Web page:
As expected, the rebuilding Rangers were busy before the NHL trade deadline passed Monday at 3 p.m., trading away Mats Zuccarello on Saturday before dealing Kevin Hayes and Adam McQuaid on Monday.
How did GM Jeff Gorton do? Here's a look at the three trades:
SEND: RW Mats Zuccarello to Dallas
RECEIVE: Conditional 2019 second-round pick, conditional 2020 third-round pick
The second-rounder can become a first-rounder if the Stars advance to the Western Conference Final this spring. The third-rounder can become a first-rounder if Zuccarello re-signs with Dallas. The Rangers retained about 30 percent of Zuccarello's remaining salary, which is essentially irrelevant with respect to evaluating the trade from the Blueshirts' perspective.
This deal seemed to be polarizing among fans, but the fact is the Rangers had to get something for the 31-year-old winger. Yes, he was a good player, a hard worker and a fan favorite. It certainly made Henrik Lundqvist emotional on Sunday, the goaltender fighting back tears and unable to answer a question about his friend being dealt away.
The diminutive Norwegian's rise to bonafide NHL playmaker has been remarkable. But the two sides have had opportunities to discuss a contract extension. If it was clear one wasn't going to be reached, the Rangers had to act.
No, there's no player coming back, no guaranteed first-round pick, but this was a reasonable return. Perhaps the Rangers and Zuccarello can revisit a reunion this summer, but this was a fine deal for the Rangers regardless.
Unfortunately for Zuccarello, he suffered a broken arm in his Stars debut after notching a goal and assist, and he'll miss roughly four weeks.
SEND: C Kevin Hayes to Winnipeg
RECEIVE: 2019 first-round pick, F Brendan Lemieux and a conditional 2022 fourth-round pick
The Rangers will only get that 2022 pick if the Jets win the Stanley Cup. Another unspectacular but solid return, dictated by the market and Hayes' rental status.
But again, as with Zuccarello, if the Rangers didn't intend on signing Hayes to an extension, then getting any assets of value can be considered a win because the alternative is letting him walk for nothing.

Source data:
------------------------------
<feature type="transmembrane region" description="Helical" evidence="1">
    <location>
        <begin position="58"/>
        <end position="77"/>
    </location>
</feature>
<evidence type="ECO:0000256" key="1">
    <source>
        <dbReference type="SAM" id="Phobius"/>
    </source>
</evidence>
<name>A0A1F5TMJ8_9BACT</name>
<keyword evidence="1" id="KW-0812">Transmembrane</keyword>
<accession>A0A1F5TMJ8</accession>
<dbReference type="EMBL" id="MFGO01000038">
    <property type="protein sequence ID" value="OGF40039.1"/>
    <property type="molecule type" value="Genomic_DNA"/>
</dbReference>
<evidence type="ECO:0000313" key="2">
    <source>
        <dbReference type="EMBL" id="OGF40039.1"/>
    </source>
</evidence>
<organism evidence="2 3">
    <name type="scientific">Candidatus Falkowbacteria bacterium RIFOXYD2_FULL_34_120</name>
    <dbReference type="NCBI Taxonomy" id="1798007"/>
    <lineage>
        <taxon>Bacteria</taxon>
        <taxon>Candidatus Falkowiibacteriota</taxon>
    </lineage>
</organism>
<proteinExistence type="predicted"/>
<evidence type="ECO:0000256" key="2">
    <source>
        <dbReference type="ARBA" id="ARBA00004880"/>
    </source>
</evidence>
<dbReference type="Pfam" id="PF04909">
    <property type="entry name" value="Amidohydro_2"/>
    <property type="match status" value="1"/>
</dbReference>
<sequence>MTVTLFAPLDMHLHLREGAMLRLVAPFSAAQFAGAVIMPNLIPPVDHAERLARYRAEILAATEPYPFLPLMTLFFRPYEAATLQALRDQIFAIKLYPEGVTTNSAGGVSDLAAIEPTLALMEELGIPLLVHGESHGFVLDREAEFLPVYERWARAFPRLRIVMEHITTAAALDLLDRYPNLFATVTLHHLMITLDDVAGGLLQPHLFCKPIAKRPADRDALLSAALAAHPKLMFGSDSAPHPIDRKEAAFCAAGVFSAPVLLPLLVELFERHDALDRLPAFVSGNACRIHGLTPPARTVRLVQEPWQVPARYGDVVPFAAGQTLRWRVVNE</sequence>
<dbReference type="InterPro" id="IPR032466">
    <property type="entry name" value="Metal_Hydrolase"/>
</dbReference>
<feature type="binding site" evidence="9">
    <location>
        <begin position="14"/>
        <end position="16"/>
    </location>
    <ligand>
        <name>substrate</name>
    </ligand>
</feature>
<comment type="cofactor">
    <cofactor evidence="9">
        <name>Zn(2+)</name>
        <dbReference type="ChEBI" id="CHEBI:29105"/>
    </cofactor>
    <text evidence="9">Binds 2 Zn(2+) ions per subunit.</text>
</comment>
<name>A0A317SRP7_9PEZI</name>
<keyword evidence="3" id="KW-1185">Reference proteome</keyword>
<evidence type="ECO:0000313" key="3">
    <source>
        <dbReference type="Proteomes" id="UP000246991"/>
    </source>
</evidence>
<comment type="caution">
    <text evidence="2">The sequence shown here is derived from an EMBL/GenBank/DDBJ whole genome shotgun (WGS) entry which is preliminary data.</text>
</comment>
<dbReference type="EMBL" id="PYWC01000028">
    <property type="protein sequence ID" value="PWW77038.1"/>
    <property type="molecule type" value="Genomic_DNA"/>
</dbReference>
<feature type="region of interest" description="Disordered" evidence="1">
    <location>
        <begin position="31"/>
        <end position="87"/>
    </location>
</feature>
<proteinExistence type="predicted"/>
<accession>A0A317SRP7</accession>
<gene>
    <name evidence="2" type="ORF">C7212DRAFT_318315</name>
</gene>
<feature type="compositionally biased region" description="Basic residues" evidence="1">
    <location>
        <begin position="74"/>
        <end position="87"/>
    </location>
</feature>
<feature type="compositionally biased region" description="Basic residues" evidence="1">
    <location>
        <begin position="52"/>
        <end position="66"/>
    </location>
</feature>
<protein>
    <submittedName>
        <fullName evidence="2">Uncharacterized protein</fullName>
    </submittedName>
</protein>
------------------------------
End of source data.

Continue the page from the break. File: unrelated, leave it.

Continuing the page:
There weren't many first-round picks dealt before the deadline, and the Rangers got one of them. They now have five picks in the first two rounds of the 2019 NHL Draft. If Dallas wins two rounds and the Lightning win the Stanley Cup, the Blueshirts would end up with four first-rounders.
Whether Hayes, who turns 27 in May, is worth $6 million-plus a season on a long-term deal is debatable. Hayes has made huge strides in the last two seasons, but if the Rangers didn't want a 27-year-old Derek Stepan for four more years on a $6.5 million cap hit when they traded him before the 2017 NHL Draft - before his no-trade clause kicked in - it's not surprising they wouldn't want to sign Hayes to a deal in that ballpark.
Lemieux, who turns 23 on March 15, is the son of former Devil and four-time Stanley Cup winner Claude. Brendan has 11 points in 44 games this season and profiles as a physical, bottom-six forward.
SEND: D Adam McQuaid to Columbus
RECEIVE: 2019 fourth-round pick, 2019 seventh-round pick, D Julius Bergman
The 32-year-old McQuaid was always likely to be dealt around the deadline when the Rangers acquired him from Boston before the season, unless the Rangers were going to have a surprising season.
This deal is essentially a wash with the one they made with the Bruins, in which they dealt a fourth-rounder, a seventh-rounder and D Steven Kampfer, only the picks will be lower in those rounds with Columbus expected to make the playoffs.
A recent report out of Sweden linked Bergman, 23, with a return to the Swedish league next season. He's a restricted free agent at season's end and is in his fourth straight year in the AHL.
It was a mild risk by Gorton to bring McQuaid on in hopes he would perform well and bring back more than it took to get him.